German Smart Cities: An Evolving Discourse
For many years, the discussion on smart cities in Germany has been dominated by ambitious technical visions, with many early smart city projects focusing on utilizing networked sensors and applications such as motion and traffic control cameras, or data on energy and water consumption in buildings to improve municipal services and utilities. However, these projects were often criticized for not fully addressing the needs and concerns of citizens, such as providing access to information on environmental pollution, and for being overly focused on technical feasibility rather than addressing the actual needs and concerns of citizens. Additionally, there were concerns that these projects could lead to the collection of potentially private data, such as individuals’ physical presence in buildings or vehicle license plate numbers, and that the data collected would primarily be used for commercial interests rather than for the benefit of citizens.
In recent years, the digital transformation of German society has accelerated, leading to a shift in the focus of smart city discussions from solely technical considerations to also include the assessment of societal and individual benefits, the design of new applications, and the improvement of data collection for their proper operation. The emphasis on sustainable development, as well as concerns about data protection and usage, now drives the discourse surrounding smart cities in Germany. This broader perspective reflects the diversity of interests involved in smart city development, including the profit motive of companies seeking to capitalize on smart city applications, and a socio-political perspective that prioritizes aligning technological advancements with societal needs.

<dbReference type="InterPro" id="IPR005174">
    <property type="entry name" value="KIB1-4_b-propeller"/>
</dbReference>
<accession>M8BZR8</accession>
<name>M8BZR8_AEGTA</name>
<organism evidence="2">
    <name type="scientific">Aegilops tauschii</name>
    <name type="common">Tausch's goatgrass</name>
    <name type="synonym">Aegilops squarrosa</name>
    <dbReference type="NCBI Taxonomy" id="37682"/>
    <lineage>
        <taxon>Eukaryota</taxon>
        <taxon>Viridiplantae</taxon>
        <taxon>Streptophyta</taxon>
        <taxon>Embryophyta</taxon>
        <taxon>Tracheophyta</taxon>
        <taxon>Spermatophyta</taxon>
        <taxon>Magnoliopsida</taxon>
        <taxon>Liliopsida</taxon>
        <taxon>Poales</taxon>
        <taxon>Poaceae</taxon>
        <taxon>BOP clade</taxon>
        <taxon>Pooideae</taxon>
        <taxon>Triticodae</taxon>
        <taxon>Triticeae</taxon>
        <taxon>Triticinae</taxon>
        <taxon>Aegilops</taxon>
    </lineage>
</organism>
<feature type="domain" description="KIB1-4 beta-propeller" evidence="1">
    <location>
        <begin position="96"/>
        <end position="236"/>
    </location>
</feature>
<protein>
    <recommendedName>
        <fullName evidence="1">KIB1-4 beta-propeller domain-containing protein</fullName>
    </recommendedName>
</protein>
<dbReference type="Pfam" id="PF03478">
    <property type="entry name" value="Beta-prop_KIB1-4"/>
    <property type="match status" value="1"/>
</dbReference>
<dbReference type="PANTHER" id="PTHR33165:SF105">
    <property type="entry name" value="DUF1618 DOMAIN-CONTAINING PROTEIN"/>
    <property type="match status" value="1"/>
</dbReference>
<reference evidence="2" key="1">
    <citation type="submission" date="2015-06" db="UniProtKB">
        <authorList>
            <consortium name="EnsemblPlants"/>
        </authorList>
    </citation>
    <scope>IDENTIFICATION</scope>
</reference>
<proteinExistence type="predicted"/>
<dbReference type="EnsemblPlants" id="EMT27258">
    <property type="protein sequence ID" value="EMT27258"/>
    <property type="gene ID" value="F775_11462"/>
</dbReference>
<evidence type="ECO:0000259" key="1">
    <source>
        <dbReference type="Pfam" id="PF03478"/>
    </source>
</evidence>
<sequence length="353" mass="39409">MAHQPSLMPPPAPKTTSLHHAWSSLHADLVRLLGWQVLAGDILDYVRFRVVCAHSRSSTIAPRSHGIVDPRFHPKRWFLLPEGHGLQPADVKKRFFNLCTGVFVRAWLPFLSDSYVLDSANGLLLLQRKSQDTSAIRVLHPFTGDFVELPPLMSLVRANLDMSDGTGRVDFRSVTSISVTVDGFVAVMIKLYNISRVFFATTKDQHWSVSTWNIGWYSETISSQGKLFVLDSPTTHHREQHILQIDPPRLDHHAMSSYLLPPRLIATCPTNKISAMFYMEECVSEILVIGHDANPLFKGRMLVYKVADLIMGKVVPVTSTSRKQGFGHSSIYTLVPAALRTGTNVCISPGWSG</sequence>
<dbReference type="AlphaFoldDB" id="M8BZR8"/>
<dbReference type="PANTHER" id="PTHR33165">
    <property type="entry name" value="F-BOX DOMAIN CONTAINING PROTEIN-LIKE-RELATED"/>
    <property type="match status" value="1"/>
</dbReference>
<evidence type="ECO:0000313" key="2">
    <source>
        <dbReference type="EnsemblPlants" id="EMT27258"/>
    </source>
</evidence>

The advancement of smart cities in Germany faces a unique challenge in the form of widespread public opposition due to concerns about the collection and use of personal data, which are more prevalent among the German public compared to other countries. These concerns stem from Germany’s history and experience of the importance of protecting democracy and privacy. Despite the stringent standards set by the European General Data Protection Regulation (GDPR) for handling personal data, the German public remains skeptical about the potential for smart city applications to collect excessive personal data for commercial use. These concerns are not unfounded as balancing the benefits of smart city applications, such as improved information for citizens, with the potential risks of data collection, such as misuse of personal data, is a complex task in today’s digital age.